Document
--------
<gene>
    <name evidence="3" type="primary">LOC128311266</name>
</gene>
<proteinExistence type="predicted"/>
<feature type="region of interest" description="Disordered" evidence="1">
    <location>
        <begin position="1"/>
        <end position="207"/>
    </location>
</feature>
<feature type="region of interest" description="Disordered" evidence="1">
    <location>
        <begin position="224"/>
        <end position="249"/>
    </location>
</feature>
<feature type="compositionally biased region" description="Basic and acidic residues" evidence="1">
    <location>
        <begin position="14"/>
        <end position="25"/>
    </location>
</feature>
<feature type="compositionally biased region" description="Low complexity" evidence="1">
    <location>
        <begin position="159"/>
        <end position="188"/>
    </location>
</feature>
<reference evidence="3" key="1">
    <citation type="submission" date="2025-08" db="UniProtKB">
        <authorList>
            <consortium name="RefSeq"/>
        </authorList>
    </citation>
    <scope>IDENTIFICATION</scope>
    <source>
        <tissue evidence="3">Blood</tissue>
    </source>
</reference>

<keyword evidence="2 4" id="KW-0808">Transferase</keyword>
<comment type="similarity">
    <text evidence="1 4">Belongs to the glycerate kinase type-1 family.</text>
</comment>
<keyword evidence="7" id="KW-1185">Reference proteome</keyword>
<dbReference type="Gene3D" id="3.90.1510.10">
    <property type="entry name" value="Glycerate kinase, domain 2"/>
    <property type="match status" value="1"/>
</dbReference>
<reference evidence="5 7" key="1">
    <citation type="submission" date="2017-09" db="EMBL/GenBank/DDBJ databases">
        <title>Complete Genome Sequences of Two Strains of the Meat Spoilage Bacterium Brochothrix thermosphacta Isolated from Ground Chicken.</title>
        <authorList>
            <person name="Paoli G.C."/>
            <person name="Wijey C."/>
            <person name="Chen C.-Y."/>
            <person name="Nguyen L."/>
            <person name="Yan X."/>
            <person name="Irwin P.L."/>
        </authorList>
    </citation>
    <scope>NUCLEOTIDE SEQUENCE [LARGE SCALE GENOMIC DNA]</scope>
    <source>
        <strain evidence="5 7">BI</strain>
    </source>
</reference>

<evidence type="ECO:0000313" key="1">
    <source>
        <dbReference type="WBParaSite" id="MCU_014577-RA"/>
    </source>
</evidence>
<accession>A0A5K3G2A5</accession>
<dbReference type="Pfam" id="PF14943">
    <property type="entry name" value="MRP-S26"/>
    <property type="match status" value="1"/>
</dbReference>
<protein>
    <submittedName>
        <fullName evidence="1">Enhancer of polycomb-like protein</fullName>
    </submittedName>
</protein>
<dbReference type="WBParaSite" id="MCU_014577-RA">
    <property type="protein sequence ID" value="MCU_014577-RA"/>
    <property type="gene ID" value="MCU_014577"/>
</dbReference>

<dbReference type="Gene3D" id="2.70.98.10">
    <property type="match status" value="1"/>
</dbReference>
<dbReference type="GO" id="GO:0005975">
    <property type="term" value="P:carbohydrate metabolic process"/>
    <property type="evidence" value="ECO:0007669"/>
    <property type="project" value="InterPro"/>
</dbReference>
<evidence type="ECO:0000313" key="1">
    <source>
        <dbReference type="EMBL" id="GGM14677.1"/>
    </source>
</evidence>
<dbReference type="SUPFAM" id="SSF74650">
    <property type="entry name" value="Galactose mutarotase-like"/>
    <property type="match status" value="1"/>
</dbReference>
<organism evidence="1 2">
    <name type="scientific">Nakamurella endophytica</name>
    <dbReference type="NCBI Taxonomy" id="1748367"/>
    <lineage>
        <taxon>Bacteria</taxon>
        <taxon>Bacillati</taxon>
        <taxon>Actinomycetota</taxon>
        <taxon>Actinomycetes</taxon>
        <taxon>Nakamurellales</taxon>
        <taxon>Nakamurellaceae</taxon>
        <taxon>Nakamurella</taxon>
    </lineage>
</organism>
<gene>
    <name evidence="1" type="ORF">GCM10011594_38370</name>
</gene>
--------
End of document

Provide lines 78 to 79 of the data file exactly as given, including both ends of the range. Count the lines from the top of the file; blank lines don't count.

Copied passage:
        <fullName evidence="1">Enhancer of polycomb-like protein</fullName>
    </submittedName>